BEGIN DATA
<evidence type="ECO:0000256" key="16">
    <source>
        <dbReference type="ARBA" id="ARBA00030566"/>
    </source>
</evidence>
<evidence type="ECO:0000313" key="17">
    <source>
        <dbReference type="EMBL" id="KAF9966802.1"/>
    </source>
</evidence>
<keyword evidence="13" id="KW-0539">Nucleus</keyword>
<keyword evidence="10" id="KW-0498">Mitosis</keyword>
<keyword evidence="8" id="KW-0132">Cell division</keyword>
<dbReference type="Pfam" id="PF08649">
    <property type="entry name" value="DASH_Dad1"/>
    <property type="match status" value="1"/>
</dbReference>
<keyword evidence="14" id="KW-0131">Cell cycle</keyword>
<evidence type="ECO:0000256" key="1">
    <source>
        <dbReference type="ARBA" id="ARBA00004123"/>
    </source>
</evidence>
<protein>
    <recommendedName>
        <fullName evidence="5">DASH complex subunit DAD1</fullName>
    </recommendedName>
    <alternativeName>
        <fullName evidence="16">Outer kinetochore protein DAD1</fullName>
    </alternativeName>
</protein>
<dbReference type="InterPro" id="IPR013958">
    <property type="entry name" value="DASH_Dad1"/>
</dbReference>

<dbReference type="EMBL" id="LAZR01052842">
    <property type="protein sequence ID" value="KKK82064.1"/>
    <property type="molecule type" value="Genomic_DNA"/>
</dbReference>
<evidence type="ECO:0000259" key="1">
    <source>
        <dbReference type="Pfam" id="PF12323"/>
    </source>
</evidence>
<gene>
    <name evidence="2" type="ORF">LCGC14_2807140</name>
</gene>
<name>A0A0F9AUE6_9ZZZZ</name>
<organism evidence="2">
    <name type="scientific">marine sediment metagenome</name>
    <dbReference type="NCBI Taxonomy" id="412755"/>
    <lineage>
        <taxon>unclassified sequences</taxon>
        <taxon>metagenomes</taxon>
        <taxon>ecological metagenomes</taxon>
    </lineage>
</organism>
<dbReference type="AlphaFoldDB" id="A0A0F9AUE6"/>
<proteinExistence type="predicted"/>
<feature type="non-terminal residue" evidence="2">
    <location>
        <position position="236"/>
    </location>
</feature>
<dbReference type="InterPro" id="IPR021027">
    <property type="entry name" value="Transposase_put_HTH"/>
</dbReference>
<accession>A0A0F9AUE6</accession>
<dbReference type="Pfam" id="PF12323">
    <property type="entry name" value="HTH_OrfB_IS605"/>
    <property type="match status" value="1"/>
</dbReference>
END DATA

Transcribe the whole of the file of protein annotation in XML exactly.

<evidence type="ECO:0000256" key="16">
    <source>
        <dbReference type="ARBA" id="ARBA00030566"/>
    </source>
</evidence>
<evidence type="ECO:0000313" key="17">
    <source>
        <dbReference type="EMBL" id="KAF9966802.1"/>
    </source>
</evidence>
<keyword evidence="13" id="KW-0539">Nucleus</keyword>
<keyword evidence="10" id="KW-0498">Mitosis</keyword>
<keyword evidence="8" id="KW-0132">Cell division</keyword>
<dbReference type="Pfam" id="PF08649">
    <property type="entry name" value="DASH_Dad1"/>
    <property type="match status" value="1"/>
</dbReference>
<keyword evidence="14" id="KW-0131">Cell cycle</keyword>
<evidence type="ECO:0000256" key="1">
    <source>
        <dbReference type="ARBA" id="ARBA00004123"/>
    </source>
</evidence>
<protein>
    <recommendedName>
        <fullName evidence="5">DASH complex subunit DAD1</fullName>
    </recommendedName>
    <alternativeName>
        <fullName evidence="16">Outer kinetochore protein DAD1</fullName>
    </alternativeName>
</protein>
<dbReference type="InterPro" id="IPR013958">
    <property type="entry name" value="DASH_Dad1"/>
</dbReference>

<dbReference type="EMBL" id="LAZR01052842">
    <property type="protein sequence ID" value="KKK82064.1"/>
    <property type="molecule type" value="Genomic_DNA"/>
</dbReference>
<evidence type="ECO:0000259" key="1">
    <source>
        <dbReference type="Pfam" id="PF12323"/>
    </source>
</evidence>
<gene>
    <name evidence="2" type="ORF">LCGC14_2807140</name>
</gene>
<name>A0A0F9AUE6_9ZZZZ</name>
<organism evidence="2">
    <name type="scientific">marine sediment metagenome</name>
    <dbReference type="NCBI Taxonomy" id="412755"/>
    <lineage>
        <taxon>unclassified sequences</taxon>
        <taxon>metagenomes</taxon>
        <taxon>ecological metagenomes</taxon>
    </lineage>
</organism>
<dbReference type="AlphaFoldDB" id="A0A0F9AUE6"/>
<proteinExistence type="predicted"/>
<feature type="non-terminal residue" evidence="2">
    <location>
        <position position="236"/>
    </location>
</feature>
<dbReference type="InterPro" id="IPR021027">
    <property type="entry name" value="Transposase_put_HTH"/>
</dbReference>
<accession>A0A0F9AUE6</accession>
<dbReference type="Pfam" id="PF12323">
    <property type="entry name" value="HTH_OrfB_IS605"/>
    <property type="match status" value="1"/>
</dbReference>